A few days ago, I received a text message from my mobile phone network. It told me that they were putting their prices up, and that from next month, I’d have to pay more for my contract.
Needless to say I wasn’t happy. I shouldn’t have been bothered, because it’s only an increase of £1 a month; but I was.
Unfortunately, it’s human nature to react this way to what is essentially bad news. We don’t like paying for things, and when we’ve agreed to pay a certain amount each month for something, we don’t like it when we’re told all of a sudden that we’ve got to pay more.
But why did I get annoyed about an increase of £1? Is it because I’m incredibly tight and don’t like parting with my money? That might be true – it depends who you speak to on that one!
No – here’s the real reason why.
I wasn’t given a good enough reason why I should be paying more.
This is a challenge that all businesses face from time to time, and it’s especially true when services or products are provided on an ongoing payment or subscription basis. In financial services and technology, this could be anything from a subscription to a publication or e-learning, a software licence, or ongoing consultancy retainers.
Whatever your service, there’ll come a point where, for whatever reason, you have to put your prices up. You may be facing increased costs that you just can’t absorb. There may be future investment you need to make; or you may simply need to keep up with inflation.
You’ll need to tell your clients. But you know they’re not going to like it. So what do you do?
There are plenty of strategies you can adopt – and the internet is awash with people who can tell you how to sweeten the pill and not have your clients heading for the door.
Instead, I want to tell you about the messages you really shouldn’t give. Sometimes these are just as important as the things you should be telling clients – these mistakes are easy traps to fall into.
So, let’s start with the first one – which I believe is the most fundamental.
- Don’t rely on “because we can”
Yes, I’m sure you have terms in your contract or agreement that state you can increase your prices with a given amount of notice. But no-one is just going to say “OK, then” because you’re relying on your terms. We live in a commercial world, and just as you have the right to change what you charge, clients have the right to take their business elsewhere. So don’t treat this as a contractual matter.
2. Don’t be vague about why you’re charging more
Some businesses think it’s OK to give a general reason why they’re putting up their prices up and think that’s enough. But clients aren’t stupid and they’ll see through that if you ‘re not careful.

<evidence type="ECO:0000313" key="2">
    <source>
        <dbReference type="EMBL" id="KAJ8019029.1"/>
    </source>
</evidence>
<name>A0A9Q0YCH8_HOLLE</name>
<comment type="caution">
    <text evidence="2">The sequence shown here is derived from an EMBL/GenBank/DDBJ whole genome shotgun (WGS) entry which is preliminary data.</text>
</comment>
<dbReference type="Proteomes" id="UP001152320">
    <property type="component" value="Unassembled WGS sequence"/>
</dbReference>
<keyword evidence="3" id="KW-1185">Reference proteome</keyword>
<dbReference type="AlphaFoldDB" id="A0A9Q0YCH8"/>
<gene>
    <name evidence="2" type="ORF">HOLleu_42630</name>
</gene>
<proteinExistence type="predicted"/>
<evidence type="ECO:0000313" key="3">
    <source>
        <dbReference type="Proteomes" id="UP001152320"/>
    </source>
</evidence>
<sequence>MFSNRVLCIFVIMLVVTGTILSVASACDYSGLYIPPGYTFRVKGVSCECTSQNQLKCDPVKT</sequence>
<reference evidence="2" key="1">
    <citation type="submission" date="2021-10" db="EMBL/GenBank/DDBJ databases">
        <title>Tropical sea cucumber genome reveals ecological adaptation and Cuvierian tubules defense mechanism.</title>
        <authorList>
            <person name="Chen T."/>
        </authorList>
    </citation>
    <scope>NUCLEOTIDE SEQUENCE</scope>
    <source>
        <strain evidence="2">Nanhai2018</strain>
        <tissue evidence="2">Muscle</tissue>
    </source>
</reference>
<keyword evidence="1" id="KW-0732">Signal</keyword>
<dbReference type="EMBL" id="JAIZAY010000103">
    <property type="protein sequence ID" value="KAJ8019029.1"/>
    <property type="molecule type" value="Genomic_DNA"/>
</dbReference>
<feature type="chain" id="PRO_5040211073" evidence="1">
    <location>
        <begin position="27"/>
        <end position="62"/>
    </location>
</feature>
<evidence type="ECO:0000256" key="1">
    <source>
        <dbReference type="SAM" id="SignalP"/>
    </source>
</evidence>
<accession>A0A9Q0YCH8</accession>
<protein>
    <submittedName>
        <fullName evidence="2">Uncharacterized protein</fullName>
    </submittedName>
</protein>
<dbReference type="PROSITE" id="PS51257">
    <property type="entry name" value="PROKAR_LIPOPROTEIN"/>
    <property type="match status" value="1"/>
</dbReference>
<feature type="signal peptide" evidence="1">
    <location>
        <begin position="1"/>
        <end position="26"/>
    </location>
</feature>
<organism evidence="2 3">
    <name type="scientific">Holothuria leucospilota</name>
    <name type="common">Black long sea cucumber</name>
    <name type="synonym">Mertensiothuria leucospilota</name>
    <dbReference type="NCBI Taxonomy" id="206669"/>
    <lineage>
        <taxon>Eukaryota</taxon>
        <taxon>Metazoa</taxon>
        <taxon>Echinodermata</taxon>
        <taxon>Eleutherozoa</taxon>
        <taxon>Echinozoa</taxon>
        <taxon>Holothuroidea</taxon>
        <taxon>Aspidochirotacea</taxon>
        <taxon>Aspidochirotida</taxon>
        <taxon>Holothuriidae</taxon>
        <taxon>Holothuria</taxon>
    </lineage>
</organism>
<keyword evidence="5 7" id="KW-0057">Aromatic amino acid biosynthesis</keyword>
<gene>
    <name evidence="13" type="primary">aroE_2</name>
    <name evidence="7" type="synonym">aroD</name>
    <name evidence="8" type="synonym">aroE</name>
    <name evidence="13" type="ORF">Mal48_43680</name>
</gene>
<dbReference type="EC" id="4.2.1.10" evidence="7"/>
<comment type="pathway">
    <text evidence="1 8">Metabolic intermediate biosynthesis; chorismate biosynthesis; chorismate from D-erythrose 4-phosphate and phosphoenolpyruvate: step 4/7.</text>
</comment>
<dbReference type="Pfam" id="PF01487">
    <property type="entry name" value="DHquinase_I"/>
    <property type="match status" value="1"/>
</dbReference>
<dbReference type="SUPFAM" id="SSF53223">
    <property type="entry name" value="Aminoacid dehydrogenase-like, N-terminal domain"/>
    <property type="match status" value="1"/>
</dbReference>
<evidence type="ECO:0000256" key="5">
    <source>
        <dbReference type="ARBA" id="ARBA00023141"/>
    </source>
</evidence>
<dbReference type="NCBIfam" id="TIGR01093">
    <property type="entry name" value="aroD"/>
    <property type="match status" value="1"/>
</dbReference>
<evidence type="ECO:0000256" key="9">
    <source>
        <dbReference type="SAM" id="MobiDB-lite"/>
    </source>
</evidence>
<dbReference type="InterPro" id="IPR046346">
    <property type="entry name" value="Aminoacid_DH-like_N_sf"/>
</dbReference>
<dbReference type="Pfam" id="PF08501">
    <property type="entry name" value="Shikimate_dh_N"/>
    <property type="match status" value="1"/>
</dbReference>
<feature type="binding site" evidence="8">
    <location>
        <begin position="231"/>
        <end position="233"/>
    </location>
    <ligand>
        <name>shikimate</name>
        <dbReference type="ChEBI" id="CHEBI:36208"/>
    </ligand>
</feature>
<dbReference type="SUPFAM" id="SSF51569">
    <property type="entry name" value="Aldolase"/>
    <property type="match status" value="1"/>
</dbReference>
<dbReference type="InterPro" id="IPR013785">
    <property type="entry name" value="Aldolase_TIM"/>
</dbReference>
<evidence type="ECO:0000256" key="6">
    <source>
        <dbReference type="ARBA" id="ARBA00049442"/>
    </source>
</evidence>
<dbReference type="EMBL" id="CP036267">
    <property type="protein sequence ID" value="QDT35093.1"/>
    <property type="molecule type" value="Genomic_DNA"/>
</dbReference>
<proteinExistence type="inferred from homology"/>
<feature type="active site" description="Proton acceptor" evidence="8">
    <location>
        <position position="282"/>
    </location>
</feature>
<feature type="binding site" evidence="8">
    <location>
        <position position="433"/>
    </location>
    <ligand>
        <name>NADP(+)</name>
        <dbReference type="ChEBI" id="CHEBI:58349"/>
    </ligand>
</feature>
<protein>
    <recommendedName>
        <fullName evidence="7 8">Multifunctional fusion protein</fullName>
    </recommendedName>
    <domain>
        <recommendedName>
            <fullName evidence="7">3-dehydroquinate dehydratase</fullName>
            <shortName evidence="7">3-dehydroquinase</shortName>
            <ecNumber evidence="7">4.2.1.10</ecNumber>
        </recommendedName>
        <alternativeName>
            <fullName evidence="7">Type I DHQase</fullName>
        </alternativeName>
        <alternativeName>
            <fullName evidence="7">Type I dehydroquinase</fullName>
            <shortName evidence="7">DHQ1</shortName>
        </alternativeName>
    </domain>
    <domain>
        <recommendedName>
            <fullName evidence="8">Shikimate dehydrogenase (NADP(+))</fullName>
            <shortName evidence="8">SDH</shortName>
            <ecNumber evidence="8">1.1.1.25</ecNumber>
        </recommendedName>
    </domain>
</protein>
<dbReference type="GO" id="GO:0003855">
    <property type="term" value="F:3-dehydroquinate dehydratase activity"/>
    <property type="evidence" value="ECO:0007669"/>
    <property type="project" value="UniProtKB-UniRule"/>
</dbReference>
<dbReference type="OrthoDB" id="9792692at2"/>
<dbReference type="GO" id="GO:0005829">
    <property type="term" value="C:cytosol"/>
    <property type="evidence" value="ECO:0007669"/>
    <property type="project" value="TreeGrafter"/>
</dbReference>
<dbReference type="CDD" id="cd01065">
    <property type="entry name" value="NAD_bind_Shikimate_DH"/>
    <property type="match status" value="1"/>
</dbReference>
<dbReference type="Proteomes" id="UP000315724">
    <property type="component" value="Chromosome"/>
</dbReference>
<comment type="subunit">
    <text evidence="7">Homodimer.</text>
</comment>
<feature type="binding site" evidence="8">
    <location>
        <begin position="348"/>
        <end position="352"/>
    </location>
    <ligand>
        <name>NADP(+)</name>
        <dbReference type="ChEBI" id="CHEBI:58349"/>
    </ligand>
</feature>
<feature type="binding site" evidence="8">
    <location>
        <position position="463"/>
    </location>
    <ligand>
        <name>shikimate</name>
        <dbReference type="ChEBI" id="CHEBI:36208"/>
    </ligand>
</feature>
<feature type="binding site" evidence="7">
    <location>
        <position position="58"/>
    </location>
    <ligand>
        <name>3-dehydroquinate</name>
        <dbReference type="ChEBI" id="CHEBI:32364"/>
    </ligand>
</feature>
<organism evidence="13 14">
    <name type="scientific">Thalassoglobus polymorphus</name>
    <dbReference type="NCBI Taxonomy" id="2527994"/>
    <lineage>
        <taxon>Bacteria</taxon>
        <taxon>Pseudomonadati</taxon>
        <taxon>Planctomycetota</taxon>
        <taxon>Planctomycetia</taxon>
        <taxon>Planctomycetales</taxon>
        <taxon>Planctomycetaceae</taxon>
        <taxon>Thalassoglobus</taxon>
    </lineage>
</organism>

For example, the text I got said that this network provider was reviewing its prices so it can keep investing in its network to give its customers a great network experience.
And how exactly is my extra £1 a month going to make a difference to that?
Sorry, but that just sounds like excuses to me. What on earth is a great network experience? I have one of those now, because when I make a phone call or send a text, I get a signal. That’s all I want. How can this get any better and why should I be paying extra for the privilege?
See what I mean? If you’re too vague, then your clients will end up asking questions and wondering what you’re up to.
Now, if this provider had said that it was making investments in key geographical areas with the intention of increasing coverage and boosting speeds, I would have fully understood.
The bottom line is
If you’re not clear about why your prices are going up, clients will just feel like you’re doing it because you can – and no one likes to be charged more money at someone else’s expense.
A footnote on this point, though. Sometimes you may not have a great story to tell about your price rises. You may have to just do it to protect against rising overheads. Or you may have hit the need for a particular capital expenditure.
Again, the key here is honesty and clarity. If you really need to raise your rates, tell people and be clear.
There’s still a positive message to be got across in these circumstances. If the end result is that your business will be protected and clients will continue to have the same level of service without deterioration, then that’s actually a strong message too.
Just don’t tell people it’ll give them a great business experience in future or some nonsense like that!
3. Don’t be inflexible – try to give a little
Increasing prices is always an easier message to put across if you’re willing to give a little. Maybe a longer notice period before raising the price for example. Or alternatively, you could offer an upgrade or extra benefits to the product or service to give a bit of value back for the increase.
Anything you can do to soften the blow of having to pay more, even if it is a small gesture, will almost certainly be welcomed, and if you have the opportunity to do this, don’t pass it up. You’ll be surprised how far even the smallest concession can go towards helping clients to adjust to paying more.
Avoid these pitfalls and you could find the process of increasing your prices easier than it could otherwise be.
Now, I’m off to enjoy my great new network experience!